Urban Restructuring and Spatial Regimes from Dictatorship to Democracy in Latin America

AHA Session 229
Conference on Latin American History 49
Saturday, January 5, 2019: 3:30 PM-5:00 PM
Salon 12 (Palmer House Hilton, Third Floor)
Adrián Lerner, Yale University
Brodwyn M. Fischer, University of Chicago

Session Abstract

The fast pace of twentieth-century urbanization in Latin America, propelled by rural-to-urban migration and industrialization, led to the formation of sizable cities rivaling those of the Western hemisphere. Urban planning and housing policies became a priority for ruling governments of diverse political tendencies, as reformers increasingly embraced ideas of “development” and “modernization.” The desire to propel Latin America out of its “underdeveloped” status was tied to conceptions about the urban form. Marginality theories of the 1960s emphasized the need for integration of sectors thought to exist outside of socio-economic and political structures, delineating boundaries between center and periphery. Yet, as recent scholars have demonstrated, Latin American “formal” cities exist in a complex and interdependent relationship with their “informal” counterparts (Fischer 2014). Likewise, the legal and illegal realms are intertwined and reveal the contradictions of contemporary democracy and differentiated forms of citizenship as experienced by poor communities (Holston 2008). Popular struggles for access to private property regimes, while providing relief, have implicated poor residents in a neoliberal notion of citizenship (Murphy 2015).

This panel brings together a diverse set of scholars working on twentieth century Latin America in order to rethink the history of urban restructuring during the Cold War and beyond. It shifts attention to the ways in which authoritarian regimes and their legacies impacted urban space, city planning, and popular mobilizations. Thus, we focus on the spatial dimensions of social resistance and on the ways in which they negotiate or subvert entrenched geographies of power. While primarily concerned with the urbanization boom and its intended/unintended consequences, we point to the socio-spatial legacies of colonial power relations, etched as they are into the material landscape of Latin America. We rethink urban restructuring from a variety of local contexts and thematic standpoints, including the intersections between the natural environment and the built city, authoritarian attempts to impose order and economic efficiency, and the spatial manifestations of political polarization.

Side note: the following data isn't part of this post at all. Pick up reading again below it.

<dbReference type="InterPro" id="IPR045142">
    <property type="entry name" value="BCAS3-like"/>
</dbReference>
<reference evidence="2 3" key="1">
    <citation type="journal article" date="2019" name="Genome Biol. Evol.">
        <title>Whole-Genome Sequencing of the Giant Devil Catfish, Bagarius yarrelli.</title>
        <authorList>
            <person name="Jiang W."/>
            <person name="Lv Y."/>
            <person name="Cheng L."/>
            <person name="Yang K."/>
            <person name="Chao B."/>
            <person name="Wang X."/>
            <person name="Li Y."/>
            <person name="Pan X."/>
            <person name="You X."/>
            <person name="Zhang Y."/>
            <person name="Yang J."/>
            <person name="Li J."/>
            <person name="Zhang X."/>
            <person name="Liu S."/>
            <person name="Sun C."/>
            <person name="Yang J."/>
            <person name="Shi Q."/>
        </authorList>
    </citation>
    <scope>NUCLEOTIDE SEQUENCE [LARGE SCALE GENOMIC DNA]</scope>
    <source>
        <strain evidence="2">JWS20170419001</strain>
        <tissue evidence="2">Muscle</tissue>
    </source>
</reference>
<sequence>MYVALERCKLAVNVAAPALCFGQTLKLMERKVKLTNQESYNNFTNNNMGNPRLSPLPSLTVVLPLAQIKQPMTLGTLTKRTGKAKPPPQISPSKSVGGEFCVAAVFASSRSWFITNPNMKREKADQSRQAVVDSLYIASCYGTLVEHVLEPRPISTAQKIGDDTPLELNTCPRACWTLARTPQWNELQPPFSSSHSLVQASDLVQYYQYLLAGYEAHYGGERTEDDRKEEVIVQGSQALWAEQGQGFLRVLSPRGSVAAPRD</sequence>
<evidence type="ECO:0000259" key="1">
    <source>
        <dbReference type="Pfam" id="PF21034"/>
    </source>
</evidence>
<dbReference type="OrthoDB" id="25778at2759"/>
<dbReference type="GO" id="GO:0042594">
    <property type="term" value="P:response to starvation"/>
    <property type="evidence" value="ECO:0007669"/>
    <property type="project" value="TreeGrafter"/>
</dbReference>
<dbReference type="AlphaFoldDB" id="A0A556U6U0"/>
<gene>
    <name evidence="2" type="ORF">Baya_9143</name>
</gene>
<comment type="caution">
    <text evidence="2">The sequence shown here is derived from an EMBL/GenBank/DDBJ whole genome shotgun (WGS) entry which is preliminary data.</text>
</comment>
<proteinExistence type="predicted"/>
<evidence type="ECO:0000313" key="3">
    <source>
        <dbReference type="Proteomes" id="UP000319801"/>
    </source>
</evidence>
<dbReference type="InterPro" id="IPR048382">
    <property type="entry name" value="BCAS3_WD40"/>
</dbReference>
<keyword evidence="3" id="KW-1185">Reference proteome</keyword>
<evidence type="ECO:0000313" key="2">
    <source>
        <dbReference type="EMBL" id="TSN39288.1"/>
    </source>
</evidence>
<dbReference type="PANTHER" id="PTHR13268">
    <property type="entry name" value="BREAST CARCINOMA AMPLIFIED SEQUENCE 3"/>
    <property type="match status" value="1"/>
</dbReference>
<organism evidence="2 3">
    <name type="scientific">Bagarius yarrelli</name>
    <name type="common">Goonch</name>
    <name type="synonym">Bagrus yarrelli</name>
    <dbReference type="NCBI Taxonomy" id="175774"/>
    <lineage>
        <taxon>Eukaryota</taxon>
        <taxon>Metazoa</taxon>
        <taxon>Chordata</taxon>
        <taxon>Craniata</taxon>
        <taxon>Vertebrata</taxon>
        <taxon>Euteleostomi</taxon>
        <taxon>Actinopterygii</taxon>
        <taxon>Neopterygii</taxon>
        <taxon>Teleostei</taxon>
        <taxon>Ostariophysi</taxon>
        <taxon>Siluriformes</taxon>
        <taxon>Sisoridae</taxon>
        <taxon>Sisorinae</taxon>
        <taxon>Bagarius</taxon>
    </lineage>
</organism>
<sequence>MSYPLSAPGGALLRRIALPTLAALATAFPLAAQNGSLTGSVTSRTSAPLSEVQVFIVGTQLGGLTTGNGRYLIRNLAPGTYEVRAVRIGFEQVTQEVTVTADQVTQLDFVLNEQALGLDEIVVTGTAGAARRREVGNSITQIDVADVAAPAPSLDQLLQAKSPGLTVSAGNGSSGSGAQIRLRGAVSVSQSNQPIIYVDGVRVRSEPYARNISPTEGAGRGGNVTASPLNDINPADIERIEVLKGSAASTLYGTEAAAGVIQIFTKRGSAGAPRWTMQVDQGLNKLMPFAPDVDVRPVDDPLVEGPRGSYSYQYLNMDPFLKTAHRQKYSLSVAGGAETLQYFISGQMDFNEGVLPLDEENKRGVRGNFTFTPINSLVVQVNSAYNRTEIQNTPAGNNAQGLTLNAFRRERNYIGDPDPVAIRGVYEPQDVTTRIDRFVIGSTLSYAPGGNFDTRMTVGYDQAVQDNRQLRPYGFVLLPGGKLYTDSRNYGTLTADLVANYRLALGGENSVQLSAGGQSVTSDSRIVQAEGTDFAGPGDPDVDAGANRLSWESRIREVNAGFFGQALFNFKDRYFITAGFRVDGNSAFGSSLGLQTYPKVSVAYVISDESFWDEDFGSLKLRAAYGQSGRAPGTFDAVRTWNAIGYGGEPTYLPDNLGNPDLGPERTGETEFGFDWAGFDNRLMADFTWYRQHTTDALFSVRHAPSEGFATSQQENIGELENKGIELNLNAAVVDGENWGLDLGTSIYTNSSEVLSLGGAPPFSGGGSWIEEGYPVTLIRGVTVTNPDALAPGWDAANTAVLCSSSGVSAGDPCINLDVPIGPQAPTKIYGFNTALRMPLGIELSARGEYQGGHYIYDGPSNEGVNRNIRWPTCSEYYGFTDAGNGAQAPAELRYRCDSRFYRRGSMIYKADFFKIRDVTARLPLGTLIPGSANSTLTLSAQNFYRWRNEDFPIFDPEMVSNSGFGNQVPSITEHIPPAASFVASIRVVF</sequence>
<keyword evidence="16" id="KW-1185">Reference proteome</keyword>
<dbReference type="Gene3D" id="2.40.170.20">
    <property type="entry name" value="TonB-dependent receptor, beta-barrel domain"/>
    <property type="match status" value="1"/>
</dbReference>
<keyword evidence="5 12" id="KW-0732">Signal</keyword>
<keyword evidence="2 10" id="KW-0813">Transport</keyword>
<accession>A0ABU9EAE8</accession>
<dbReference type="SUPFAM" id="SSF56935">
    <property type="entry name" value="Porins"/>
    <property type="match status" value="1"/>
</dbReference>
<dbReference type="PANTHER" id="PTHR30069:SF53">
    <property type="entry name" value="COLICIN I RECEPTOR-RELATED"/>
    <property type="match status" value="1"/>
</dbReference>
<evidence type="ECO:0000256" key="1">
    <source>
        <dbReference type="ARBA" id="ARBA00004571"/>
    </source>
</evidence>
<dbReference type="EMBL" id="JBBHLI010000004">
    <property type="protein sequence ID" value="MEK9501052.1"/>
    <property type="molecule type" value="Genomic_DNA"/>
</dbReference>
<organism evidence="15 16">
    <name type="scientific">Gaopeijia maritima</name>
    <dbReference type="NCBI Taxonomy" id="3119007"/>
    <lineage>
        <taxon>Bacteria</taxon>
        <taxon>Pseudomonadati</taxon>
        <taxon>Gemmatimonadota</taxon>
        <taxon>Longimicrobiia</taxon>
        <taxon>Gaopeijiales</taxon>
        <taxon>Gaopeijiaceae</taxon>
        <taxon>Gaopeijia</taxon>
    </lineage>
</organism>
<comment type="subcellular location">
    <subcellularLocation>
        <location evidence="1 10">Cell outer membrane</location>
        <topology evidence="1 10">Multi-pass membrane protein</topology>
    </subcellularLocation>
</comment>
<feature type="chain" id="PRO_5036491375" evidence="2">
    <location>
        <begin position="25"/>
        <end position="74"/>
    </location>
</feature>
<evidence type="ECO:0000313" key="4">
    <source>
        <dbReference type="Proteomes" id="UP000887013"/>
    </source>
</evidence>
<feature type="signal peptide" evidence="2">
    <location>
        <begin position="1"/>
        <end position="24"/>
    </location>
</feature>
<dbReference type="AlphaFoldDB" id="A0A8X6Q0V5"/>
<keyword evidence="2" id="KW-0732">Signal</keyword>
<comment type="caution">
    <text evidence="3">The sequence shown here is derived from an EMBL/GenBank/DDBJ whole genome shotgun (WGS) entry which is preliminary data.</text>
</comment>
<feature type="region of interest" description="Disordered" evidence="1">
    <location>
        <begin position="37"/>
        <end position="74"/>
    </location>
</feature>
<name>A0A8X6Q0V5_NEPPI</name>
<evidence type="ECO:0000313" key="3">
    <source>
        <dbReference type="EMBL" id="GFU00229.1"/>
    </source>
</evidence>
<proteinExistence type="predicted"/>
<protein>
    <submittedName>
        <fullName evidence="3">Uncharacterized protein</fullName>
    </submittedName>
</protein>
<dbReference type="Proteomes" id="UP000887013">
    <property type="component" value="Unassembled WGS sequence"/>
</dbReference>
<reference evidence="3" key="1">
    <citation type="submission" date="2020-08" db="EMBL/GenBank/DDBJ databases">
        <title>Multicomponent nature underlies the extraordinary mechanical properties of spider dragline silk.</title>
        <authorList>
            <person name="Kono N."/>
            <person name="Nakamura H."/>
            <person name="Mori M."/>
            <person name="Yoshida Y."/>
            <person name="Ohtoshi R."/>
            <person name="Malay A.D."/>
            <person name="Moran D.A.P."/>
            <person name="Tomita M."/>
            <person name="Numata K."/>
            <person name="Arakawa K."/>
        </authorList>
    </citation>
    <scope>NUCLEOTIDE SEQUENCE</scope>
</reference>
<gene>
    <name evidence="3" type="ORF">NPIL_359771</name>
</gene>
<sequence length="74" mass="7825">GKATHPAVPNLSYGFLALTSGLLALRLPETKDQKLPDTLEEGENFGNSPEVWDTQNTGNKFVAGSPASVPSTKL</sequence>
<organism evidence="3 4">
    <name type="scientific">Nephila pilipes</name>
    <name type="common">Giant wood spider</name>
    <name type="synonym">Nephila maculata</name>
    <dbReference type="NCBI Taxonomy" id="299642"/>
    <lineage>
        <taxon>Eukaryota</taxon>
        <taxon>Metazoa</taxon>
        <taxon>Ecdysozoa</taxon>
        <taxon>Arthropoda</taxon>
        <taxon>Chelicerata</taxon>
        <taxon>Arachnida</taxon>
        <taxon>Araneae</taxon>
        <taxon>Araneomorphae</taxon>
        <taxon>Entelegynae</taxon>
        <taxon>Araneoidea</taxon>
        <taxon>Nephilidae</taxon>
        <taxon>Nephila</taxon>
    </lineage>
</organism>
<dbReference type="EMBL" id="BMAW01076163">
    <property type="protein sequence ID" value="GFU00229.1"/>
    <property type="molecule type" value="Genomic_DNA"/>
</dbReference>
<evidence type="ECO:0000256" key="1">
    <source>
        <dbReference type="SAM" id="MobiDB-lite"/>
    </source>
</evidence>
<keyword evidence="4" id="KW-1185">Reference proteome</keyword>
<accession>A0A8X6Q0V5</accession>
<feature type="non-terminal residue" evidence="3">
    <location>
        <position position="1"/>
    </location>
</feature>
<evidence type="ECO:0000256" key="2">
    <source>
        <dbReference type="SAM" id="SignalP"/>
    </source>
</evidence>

Adrián Lerner explores the politics of urban authoritarianism through a comparative study of Amazonia's two largest cities: Iquitos (Perú) and Manaus (Brazil) during two different military dictatorships. He shows that environmental aspects, Cold War alignments, and local political cultures were crucial in shaping popular urbanization. Jennifer Hoyt highlights the attempts of an understudied group of actors—architects and engineers—to challenge the Argentine military’s control over urban planning during the Proceso period. Similarly, Denisa Jashari focuses on neoliberal transformations of urban and political landscapes during the Chilean dictatorship and transition period. Neoliberal democracy became more punitive, she shows, a codified practice that targeted shantytowns by policing crime. Alejandro Velasco examines the spatial manifestations of political polarization during the “left turn” in contemporary Venezuela. He traces how the development of segregation in the 1990s led to the emergence under Chavez of a distinct and overlooked phenomenon: parallel cities. Together, these papers offer novel perspectives on Latin American spatial relations and urban transformations during the region’s convulsive late twentieth century.

Presenters and the Chair will keep comments to 12 minutes, allowing 30 minutes for discussion.

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